GRAND RAPIDS, Mich. (WOOD) — A Grand Rapids doctor faces federal charges after allegedly writing unnecessary prescriptions for thousands of opioid pills, apparently to fund his own drug habit.
Dr. Richard Piazza is accused of conspiracy to distribute controlled substances, according to a criminal complaint filed in federal court Monday.
Court documents also show Piazza lost his license in other states and once faced criminal charges in Iowa.
Most recently, he obtained licenses in Grand Rapids, Marquette, Bay City and Kincheloe, according to the Michigan Department of Licensing and Regulatory Affairs database. His licenses outside of Grand Rapids lapsed years ago.
In the criminal complaint, a Drug Enforcement Administration task force member said Piazza has been writing bad prescriptions for opioids like oxycodone, hydrocodone and Dilaudid, and for anti-anxiety medications like diazepam since at least December 2017.
The complaint says the DEA was tipped off about Piazza by a pharmacist who noticed he was writing a lot of prescriptions for opioids, which the pharmacist thought was odd because Piazza worked at the Society of Healing Arts Institute in Grand Rapids’ Eastown neighborhood, a holistic medicine clinic.
Clinic owner Paul Farage says he hired Piazza to certify people for medical marijuana but had to fire him in the summer of 2018.
“I found out the beginning of January or maybe March that something was going on because we were getting calls from pharmacies about prescriptions that were not being done here,” Farage told 24 Hour News 8 Wednesday. “There were too many people he was bringing in through the back door. I did not put together that any of them could be here illegally or getting prescriptions illegally. What I saw was that the doctor had a side business and was not including this office.
“A lot of what he was doing here was legitimate. What he was doing outside of this office that was what was in question,” Farage added.
In January 2018, investigators say they found someone carrying three narcotics prescriptions from Piazza made out to three people. According to the complaint, the man admitted he had received a total of about 30 such prescriptions straight from Piazza. He also admitted the two others named on the prescriptions were conspiring to sell the pills on the street.
In one case, Piazza wrote him four phony prescriptions on a single day. In exchange, the man said he gave Piazza cash up to $400 per prescription or other drugs like meth.
In September and October 2018, another man told investigators that Piazza wrote him a prescription for oxycodone, then told him to give the pills to someone else as payment for crystal meth. The second man said he had also driven Piazza around to write bad prescriptions elsewhere in exchange for cash, marijuana and cocaine.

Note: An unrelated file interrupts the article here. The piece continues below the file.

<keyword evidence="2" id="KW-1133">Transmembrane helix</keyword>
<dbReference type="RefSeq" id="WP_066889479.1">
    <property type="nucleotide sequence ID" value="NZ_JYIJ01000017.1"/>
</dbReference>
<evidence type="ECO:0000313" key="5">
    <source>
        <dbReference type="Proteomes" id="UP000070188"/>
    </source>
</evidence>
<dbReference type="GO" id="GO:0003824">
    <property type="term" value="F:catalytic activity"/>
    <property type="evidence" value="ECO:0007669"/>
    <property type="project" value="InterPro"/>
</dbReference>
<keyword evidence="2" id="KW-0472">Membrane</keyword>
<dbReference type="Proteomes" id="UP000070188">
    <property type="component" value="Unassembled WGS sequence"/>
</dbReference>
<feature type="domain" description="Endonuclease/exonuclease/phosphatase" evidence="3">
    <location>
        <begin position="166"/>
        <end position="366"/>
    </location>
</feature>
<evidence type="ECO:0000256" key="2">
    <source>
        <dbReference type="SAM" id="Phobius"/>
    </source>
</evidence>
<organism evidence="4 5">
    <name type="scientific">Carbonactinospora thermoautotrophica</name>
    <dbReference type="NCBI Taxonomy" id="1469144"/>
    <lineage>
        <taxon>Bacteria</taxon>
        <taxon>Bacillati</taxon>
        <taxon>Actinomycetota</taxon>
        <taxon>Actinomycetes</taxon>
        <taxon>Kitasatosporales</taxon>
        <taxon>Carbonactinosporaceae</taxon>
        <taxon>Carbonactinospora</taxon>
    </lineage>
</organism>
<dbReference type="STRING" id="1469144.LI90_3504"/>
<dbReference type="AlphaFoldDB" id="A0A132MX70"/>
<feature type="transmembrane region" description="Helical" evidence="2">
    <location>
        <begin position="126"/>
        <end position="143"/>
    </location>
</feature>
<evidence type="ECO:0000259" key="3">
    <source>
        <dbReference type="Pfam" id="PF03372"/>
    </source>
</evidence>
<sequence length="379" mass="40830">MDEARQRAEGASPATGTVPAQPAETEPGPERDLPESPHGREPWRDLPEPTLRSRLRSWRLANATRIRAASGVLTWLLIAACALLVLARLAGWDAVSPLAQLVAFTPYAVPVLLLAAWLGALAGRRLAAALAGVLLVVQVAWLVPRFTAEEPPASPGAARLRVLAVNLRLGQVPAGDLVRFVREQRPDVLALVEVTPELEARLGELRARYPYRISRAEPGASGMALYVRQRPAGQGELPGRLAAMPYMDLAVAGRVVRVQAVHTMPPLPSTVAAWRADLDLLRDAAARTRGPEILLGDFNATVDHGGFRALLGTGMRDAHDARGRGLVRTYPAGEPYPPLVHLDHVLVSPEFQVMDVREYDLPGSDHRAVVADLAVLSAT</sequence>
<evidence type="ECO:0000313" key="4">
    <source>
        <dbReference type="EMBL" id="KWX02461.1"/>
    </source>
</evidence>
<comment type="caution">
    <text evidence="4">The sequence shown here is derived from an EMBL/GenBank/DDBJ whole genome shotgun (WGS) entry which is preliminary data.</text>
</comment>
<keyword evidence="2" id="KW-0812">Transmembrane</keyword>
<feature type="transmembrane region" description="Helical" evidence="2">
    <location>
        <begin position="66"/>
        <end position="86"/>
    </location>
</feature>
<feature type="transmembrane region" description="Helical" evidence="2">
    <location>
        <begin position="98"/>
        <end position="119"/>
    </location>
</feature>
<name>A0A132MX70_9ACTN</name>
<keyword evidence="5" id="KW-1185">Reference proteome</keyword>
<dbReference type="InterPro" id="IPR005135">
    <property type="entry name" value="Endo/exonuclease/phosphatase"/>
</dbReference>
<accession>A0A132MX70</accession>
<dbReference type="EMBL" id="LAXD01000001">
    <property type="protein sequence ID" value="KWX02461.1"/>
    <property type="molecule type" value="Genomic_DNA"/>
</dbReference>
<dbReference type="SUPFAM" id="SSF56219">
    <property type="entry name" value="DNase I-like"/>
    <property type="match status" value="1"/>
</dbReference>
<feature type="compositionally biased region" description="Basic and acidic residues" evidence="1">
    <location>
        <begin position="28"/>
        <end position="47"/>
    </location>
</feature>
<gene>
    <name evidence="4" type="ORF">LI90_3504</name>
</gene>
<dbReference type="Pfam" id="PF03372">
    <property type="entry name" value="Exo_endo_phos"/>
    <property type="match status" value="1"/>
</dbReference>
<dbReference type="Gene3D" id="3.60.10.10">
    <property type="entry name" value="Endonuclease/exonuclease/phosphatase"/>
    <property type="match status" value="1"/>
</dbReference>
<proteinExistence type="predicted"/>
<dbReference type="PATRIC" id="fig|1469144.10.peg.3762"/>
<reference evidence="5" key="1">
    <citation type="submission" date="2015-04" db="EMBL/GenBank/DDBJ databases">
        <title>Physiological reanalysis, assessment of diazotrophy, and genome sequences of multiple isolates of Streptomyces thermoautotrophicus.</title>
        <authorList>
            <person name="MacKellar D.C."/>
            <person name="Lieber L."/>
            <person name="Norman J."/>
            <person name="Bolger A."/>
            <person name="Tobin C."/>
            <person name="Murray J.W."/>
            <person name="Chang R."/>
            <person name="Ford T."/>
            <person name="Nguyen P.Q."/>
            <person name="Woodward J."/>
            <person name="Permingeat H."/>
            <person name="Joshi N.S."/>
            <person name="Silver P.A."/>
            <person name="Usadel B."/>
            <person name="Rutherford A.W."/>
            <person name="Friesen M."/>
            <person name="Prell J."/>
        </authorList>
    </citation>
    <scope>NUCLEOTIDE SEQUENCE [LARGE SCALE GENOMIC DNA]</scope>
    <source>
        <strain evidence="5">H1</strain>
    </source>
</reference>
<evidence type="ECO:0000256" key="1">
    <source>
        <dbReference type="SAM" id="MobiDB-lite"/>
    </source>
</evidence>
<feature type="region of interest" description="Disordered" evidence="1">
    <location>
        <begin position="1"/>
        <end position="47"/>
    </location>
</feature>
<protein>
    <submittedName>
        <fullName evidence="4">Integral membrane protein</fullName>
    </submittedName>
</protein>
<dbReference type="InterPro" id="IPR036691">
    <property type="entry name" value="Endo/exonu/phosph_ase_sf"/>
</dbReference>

A third man also told investigators that he got prescriptions from Piazza so he could sell the pills on the street and gave Piazza cash and meth in exchange.
Authorities say they also have text messages from Piazza’s phone in which he discusses writing fake prescriptions.
The complaint says that in all, the Michigan Automated Prescription System shows Piazza wrote bad prescriptions for more than 10,000 pills, the majority of them opioids, between December 2017 and January of this year.
Many of those bad prescriptions were written at an undisclosed location in Montcalm County, according to investigators. The documents add that Piazza was charged in Montcalm County with possession of cocaine and intent to distribute marijuana in September 2018. That case has been bound over to trial.
“I’m disappointed,” Farage said. “The thing is he was using our office as a home office and that’s the part that really upsets me because now we are associated with the doctor in an illegal capacity.
“I feel like our trust has been betrayed,” he continued. “It’s really a personal thing for me because I feel like I helped him in every way that I could and he just used our office.”
Piazza, an osteopathic medicine doctor, previously gave up his licenses in Kansas for overprescribing and in California for an undisclosed reason.
He was also disciplined while working in Iowa and ultimately lost his license there for unprofessional conduct and fraud. Officials in Iowa say Piazza never told them he had a criminal history spanning from 2000 to 2005. Charges included battery, disorderly conduct, unlawful discharge of a firearm, domestic violence, bodily hard, violation of a protective order and trespassing, according to court records.